Timothy Derdenger, an associate professor of marketing and strategy in the Tepper School of Business at Carnegie Mellon University, says the rollback of regulations and an all-around pro-business environment are helping businesses grow, which, in the end, will help consumers and business owners, while the employees of those businesses will receive higher wages. “I don’t think we’ve seen [the higher wages] quite yet, but my expectation is that they will come hopefully,” Derdenger says. “In the long run our economy is fine – as long as we stay out of the way of it.”

McFall agrees that the economy will continue to grow in the near-term. Unemployment rates are lower than average, historically speaking, he says. Wages are rising at nearly every point on the income distribution. And the tax bill the U.S. Senate is currently discussing could bring a windfall to many households and corporations.

At the same time, McFall adds, banks are still being regulated by Dodd-Frank legislation, “which means these lending institutions have less freedom in making decisions compared to a decade ago.” Rising wages mean inflationary pressure, “and surely the Federal Reserve is monitoring the possibility of inflation disrupting the efficiency of credit markets and is on the ready to raise interest rates to take oxygen out of any expansion,” he says. Additionally, the Fed is unwinding its bond-buying program, which had helped the economy expand during the Great Recession. “If the Fed miscalculates financial institutions’ demand for buying these assets,” he says, “then the result will be higher-than- expected inflation.”

“The good news is certainly outweighing the bad news,” McFall concludes. “But there are always storm clouds.”

Any positive on the economic front is a positive on the golf front, according to Derdenger, who has written three papers on the golf industry and the impact that celebrity endorsements have on product sales.

“With higher wages, it all comes back to discretionary spending,” he says. “Higher wages give more discretionary spending. More discretionary spending leads to more golf – more golf balls sold, more golf clubs sold, more private memberships sold, more rounds of golf.”

OK, maybe it isn’t the economy, stupid

Most agree, then, that economic stability can only benefit the sport. But if the golf industry had started to rebound as early as 2014, according to Mona, and the economy didn’t begin to improve until 2017, is there still a significant correlation between the two upsurges?

“Maybe there is, maybe there isn’t,” Derdenger says. “I think it helps, but I don’t think you can attribute all of this to the economy.”

Devon Klumb, the co-founder of RhineVest, a Cincinnati-based financial planning firm, agrees: “Generally speaking, when the economy is in good health, consumers tend to find more comfort in spending disposable income as opposed to saving it. However, I don’t feel that the economy is driving the growth of golf.”

So, where does the credit go? The finance experts pose several nonfinance-related answers, starting with the emergence of marketable young professional players, including Jordan Spieth, Justin Thomas, Rickie Fowler, Rory McIlroy, Dustin Johnson, Michelle Wie and Lydia Ko.

“I think the quality of PGA and LPGA tour players – on and off the course – right now is the gasoline on this fire,” Klumb says. “Jordan, Rickie, Justin, Dustin, Michelle, etc. – these individuals are electric, and they are the ones making golf relevant to those who have been playing and watching for years, as well as those who are new to the sport. It’s hard not to watch these pros on TV and think to yourself, ‘That could be me, right?'”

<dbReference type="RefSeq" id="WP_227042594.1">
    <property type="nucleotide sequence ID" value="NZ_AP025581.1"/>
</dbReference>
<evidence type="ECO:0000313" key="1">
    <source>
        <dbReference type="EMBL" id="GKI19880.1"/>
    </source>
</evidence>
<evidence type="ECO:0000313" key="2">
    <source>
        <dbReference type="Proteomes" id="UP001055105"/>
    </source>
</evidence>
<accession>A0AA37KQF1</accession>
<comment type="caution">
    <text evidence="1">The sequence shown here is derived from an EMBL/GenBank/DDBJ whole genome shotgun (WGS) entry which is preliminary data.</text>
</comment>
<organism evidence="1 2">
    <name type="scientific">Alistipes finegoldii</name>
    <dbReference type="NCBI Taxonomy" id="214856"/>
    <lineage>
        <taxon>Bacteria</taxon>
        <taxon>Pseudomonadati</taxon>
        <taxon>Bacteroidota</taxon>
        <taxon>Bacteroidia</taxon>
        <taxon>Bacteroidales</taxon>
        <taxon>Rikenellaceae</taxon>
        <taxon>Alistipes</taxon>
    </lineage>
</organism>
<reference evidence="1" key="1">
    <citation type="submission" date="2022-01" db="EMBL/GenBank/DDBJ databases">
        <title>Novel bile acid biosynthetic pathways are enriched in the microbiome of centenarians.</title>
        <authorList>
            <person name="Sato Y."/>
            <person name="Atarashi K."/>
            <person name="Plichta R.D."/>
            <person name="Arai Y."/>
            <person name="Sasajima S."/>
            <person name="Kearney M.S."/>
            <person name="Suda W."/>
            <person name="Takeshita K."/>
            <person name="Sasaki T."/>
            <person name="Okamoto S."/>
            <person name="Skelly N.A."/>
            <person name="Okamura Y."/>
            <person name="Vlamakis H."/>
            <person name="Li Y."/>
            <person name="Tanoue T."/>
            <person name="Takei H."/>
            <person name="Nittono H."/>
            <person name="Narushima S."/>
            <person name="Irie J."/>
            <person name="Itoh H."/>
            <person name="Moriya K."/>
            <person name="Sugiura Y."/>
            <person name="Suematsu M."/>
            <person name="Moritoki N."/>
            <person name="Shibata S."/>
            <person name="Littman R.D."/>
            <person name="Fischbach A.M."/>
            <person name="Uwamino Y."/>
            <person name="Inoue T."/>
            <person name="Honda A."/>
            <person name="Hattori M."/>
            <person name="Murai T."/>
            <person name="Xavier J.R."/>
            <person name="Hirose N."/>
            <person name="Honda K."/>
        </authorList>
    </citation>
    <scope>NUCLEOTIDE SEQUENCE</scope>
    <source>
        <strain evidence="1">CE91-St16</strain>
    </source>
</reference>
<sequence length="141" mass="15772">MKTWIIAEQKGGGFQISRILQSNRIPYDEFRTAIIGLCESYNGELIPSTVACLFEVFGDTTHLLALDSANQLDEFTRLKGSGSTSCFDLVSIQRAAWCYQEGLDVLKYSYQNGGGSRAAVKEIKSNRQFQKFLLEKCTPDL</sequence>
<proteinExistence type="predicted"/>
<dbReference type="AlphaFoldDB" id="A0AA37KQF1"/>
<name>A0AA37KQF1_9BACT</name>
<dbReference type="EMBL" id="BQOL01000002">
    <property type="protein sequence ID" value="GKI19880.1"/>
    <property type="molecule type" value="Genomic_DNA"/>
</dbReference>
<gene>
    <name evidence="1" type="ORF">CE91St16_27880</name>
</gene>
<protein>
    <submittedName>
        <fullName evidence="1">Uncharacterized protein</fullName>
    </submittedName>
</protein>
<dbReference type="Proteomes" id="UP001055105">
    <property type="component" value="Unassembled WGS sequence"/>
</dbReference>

At the same time, 2014 was also a period “when we, as golf fans, realized that Tiger Woods is not going to come back to the caliber he was before the incident,” Derdenger, says. “This was the point in time we accepted that but also the point in time that we started to have some good young players come up. All these young players brought attention back to the game of golf.”

In addition, Klumb says, marketing efforts among golf equipment companies have segued into the mainstream media. “Now, more than ever, golf is appealing to everyone, not just those of us out on the course two to three times a week,” he says.

Speaking of 2014, Derdenger also credits the debut that year of Play 9, the USGA and PGA’s initiative to address the sport’s time demands. “I really think this was the turning point for them,” he says. “Prior to that, rounds of golf were down. They realized it took a long time to play 18 holes. Just getting people out there and playing nine holes has helped tremendously.”

While fresh stars are more prevalent, so are youth-age players, according to Derdenger, an Arizona native who started playing at age 7 and earned a scholarship to play for George Washington University. “The number of young players playing golf is as high if not higher than during the heyday,” he says.

McFall, meanwhile, lauds the baby boomer generation. “Demographics are on golf’s side. People are going to be retiring in droves, and they’ll have plenty of time to spend on the links,” he says. “Also, younger people are being drawn to the game because their parents are more secure in their economic state, and programs like First Tee are seeing payoffs to their heavy investments in many areas.”

Norman O’Reilly, the chair of the Department of Sports Administration at Ohio University, cites two target markets that are driving growth. One revolves around older couples who golf for fitness and social activity. “Courses in retirement areas are doing well, and they are catering to this market,” he says, lauding their shorter courses, more modest slope ratings, and nine-hole, six-hole and 12-hole variations. The other target audience is men under age 40 who enjoy good incomes. “Urban golf, high-end courses, etc., are catering to this group,” O’Reilly says.

The growth of Topgolf in the U.S. is an interesting trend, O’Reilly adds, and golf’s return to the Olympic Games in 2016 and beyond “certainly has had an impact on its reach to nontraditional golf markets.”

All things being equal, Mona concludes, the general outlook for the industry these days is positive.

“I see a continuance of this strength in the game,” he says. “But we can’t see another economic environment like we did during the Great Recession. That will call off a lot of these bets.”